A road less lonely: Moving forward with public health approaches to death, dying and bereavement in Scotland

May 29, 2018

Source: ehospice

Follow this link for fulltext 

Date of publication: April 2018

Publication type: Report

In a nutshell: The Scottish Partnership for Palliative Care and Good Life, Good Death, Good Grief have published a report looking at how to encourage more supportive attitudes and behaviours relating to death, dying and bereavement in Scotland. It highlights a range of relevant projects that are improving people’s experiences of death, dying and bereavement.

Length of publication: 92 pages

 

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No regrets: how talking more openly about death could help people die well

May 17, 2017

Source: Macmillan Cancer Support

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Date of publication: April 2017

Publication type: Report

In a nutshell: This report by Macmillan Cancer Support finds that more than 62,000 people die of cancer in hospitals each year in the UK despite a significant majority stating that they would like to die at home. It reveals the challenging obstacles that people face when discussing death and highlights the need for better communication to help people plan for their final days.

Length of publication: 15 pages

 


The road ahead – National Council for Palliative Care Strategy 2015-2018

May 6, 2015

Source: NCPC

Follow this link for the strategy

Date of publication: May 2015

Publication type: Strategy document

In a nutshell: NCPC has published its official strategy for 2015-18

The new strategy has been agreed by NCPC’s Board of Trustees and affirms their vision for palliative and end of life care, demonstrates how they can play an important role in shaping  the future, and sets out the areas in which they will work to achieve these goals.

The Strategy highlights four priority areas of work:

  • Changing attitudes
  • Changing behaviour
  • Improving Care and Support
  • Improving Evidence and Intelligence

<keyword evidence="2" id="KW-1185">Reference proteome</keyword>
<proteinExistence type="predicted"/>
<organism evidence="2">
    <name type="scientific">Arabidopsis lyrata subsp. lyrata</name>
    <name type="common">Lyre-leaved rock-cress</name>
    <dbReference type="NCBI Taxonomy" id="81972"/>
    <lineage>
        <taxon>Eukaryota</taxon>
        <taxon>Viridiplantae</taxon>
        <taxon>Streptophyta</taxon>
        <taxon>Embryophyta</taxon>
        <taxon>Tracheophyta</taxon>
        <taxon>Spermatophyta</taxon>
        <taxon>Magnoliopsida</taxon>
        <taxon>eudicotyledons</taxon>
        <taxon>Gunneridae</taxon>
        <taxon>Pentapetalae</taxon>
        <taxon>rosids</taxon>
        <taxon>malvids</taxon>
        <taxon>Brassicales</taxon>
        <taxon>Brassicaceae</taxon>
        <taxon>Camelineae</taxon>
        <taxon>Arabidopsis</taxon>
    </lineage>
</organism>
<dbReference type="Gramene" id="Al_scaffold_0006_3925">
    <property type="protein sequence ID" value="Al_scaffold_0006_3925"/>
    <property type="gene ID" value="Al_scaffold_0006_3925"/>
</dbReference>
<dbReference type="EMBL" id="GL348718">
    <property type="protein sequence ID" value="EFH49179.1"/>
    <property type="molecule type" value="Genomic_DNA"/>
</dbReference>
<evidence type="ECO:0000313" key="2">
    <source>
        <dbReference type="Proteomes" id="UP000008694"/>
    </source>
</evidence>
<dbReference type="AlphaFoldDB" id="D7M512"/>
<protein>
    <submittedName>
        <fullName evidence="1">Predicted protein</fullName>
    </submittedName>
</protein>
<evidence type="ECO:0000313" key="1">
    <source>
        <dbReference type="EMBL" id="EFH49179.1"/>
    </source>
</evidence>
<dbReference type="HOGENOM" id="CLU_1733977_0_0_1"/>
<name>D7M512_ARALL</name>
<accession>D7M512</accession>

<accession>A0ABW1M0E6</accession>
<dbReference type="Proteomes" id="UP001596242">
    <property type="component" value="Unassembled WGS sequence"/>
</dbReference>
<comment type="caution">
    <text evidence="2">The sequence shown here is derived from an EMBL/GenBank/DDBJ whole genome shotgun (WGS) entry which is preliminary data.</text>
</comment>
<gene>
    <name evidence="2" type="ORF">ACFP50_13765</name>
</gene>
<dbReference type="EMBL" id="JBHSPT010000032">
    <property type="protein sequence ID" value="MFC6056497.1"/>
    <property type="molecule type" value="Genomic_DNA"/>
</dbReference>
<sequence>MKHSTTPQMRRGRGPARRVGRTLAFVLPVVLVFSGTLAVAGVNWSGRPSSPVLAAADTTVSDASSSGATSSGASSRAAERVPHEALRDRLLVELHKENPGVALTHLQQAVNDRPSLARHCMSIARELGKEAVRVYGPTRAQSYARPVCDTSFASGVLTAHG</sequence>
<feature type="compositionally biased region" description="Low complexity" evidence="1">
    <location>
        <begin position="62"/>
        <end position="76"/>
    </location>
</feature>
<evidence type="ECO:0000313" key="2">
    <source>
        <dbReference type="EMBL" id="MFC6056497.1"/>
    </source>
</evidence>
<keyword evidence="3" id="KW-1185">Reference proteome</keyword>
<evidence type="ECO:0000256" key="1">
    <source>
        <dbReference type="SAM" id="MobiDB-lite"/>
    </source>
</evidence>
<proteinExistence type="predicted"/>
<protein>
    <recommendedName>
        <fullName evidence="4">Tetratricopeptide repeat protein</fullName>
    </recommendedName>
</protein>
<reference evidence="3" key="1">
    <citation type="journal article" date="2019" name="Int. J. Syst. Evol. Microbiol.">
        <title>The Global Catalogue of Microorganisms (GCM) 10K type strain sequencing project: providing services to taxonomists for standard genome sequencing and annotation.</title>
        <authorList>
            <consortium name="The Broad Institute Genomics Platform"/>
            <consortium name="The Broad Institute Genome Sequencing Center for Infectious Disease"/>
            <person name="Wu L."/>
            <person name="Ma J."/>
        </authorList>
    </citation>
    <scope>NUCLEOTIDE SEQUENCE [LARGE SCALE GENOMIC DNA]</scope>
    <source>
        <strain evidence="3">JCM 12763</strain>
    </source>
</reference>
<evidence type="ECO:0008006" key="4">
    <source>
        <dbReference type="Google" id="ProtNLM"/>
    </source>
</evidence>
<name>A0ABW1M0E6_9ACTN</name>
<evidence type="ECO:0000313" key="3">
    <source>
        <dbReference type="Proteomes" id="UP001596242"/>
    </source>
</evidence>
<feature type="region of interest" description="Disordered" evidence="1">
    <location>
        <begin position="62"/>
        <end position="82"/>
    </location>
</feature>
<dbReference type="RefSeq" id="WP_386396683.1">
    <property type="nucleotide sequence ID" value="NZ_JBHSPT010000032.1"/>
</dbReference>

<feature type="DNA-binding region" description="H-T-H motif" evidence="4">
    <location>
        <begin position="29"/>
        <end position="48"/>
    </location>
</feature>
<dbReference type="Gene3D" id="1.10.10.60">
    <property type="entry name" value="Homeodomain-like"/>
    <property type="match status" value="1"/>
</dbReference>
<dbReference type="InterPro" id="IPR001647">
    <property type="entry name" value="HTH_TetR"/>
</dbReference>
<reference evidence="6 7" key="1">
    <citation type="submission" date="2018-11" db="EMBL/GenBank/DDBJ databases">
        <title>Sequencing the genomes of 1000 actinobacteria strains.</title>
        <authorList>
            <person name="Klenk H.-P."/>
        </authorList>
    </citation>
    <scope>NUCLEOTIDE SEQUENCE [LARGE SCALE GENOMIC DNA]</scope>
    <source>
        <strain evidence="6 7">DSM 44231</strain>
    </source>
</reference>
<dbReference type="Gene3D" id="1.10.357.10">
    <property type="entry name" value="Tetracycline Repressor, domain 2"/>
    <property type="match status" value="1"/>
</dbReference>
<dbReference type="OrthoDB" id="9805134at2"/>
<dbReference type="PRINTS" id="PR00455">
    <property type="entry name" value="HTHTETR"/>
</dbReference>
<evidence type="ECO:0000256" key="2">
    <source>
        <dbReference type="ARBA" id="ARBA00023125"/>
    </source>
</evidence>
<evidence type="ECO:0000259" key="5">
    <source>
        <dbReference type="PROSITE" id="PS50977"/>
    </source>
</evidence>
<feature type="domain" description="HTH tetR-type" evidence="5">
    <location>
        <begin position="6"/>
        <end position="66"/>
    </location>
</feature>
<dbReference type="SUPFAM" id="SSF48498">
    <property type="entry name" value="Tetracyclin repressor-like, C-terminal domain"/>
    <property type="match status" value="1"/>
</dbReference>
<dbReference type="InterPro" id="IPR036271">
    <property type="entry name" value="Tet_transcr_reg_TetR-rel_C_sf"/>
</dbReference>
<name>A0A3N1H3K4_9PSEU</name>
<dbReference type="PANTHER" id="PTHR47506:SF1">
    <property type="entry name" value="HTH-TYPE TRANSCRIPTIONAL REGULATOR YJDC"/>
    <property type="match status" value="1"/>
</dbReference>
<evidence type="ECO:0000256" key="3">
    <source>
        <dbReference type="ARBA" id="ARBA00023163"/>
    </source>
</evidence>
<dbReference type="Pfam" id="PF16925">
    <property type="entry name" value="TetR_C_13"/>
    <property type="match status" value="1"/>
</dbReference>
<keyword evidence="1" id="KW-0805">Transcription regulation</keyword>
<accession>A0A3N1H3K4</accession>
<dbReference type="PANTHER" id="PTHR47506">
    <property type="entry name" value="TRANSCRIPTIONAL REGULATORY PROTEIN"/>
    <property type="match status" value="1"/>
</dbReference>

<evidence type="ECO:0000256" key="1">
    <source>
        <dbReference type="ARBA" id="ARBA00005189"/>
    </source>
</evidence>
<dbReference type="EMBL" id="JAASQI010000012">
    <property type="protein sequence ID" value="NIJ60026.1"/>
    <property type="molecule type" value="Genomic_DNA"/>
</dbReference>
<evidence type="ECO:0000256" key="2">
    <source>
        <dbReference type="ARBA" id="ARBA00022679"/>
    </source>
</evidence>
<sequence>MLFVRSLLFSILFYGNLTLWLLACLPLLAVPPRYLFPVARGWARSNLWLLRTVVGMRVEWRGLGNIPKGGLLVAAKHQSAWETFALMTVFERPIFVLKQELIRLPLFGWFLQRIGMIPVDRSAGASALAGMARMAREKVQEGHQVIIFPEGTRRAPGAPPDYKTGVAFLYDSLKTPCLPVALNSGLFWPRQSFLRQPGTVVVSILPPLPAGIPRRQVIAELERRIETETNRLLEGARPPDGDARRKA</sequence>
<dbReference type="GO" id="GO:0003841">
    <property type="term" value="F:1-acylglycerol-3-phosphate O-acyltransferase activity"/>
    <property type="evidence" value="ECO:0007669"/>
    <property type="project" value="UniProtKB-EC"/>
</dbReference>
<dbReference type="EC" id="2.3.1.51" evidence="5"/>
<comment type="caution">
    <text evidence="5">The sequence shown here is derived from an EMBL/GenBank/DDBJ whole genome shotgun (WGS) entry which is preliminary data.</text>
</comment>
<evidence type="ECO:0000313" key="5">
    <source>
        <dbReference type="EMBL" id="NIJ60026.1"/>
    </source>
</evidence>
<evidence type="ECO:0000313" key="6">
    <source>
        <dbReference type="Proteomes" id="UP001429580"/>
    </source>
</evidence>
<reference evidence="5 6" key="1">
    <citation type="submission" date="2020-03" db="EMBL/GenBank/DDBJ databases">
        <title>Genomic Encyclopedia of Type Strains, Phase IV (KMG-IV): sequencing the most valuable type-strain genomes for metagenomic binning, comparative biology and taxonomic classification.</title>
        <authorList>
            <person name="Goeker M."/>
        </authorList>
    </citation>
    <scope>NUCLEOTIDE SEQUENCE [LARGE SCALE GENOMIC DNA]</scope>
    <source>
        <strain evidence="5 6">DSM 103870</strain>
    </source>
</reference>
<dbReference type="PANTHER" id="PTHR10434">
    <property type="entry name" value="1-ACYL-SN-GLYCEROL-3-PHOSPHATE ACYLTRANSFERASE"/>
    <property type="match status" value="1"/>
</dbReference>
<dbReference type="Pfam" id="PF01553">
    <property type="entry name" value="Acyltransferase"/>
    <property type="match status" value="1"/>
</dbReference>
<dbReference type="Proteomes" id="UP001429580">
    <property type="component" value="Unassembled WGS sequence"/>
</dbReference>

Length of publication: 7 pages

 


What to expect when someone important to you is dying: A guide for carers, families and friends of dying people

March 30, 2015

Source: NCPC; Sue Ryder; Hospice UK

Follow this link for the report

Date of publication: March 2015

Publication type: Guidelines

In a nutshell:A new guide which prepares people on what to expect when someone is dying has been published by the National Council for Palliative Care. ‘What to expect when someone important to you is dying’ aims to demystify the dying process so that people better understand the changes that can happen to their loved ones in the last days of life.

Length of publication: 24p.

 


Scottish Partnership for Palliative Care: Strategic Framework for Action

February 3, 2015

Source: Scottish Partnership for Palliative Care

Follow this link for the position paper

Date of publication: January 2015

Publication type: Position Paper

In a nutshell: The Scottish Government has produced a position paper which aims to set out the current position regarding the development of a Strategic Framework for Action for Palliative and End of Life Care.

Length of publication: 12 pages

 


Caring for people in the last days and hours of life – Guidance

January 9, 2015

Source: The Scottish Government

Follow this link for the full-text report

Date of publication: December 2014

Publication type: Guidance

In a nutshell: The Scottish Government has published new national guidance to support clinical and care staff who are planning and providing care during the last days and hours of life, following the phasing out of the Liverpool Care Pathway.

Length of publication: 15 pages

 


End of Life and palliative care: “Thinking about the words we use”

December 11, 2014

Source: SCIE and NCPC

Follow this link for the website

Date of publication: December 2014

Publication type: Video

In a nutshell: A new video by the Social Care Institute for Excellence (SCIE) and NCPC, launched at the 9th Annual Conference on Dementia and End of Life,  looks at the words that care and health staff often use when someone has been given a terminal diagnosis or is dying.  The film looks at how people are first confronted with this terminology. It might be when a professional speaks to them; or it might be on signs in hospitals and other care settings. This, at a time when people – and their relatives – might be confused, angry and in the dark about what to expect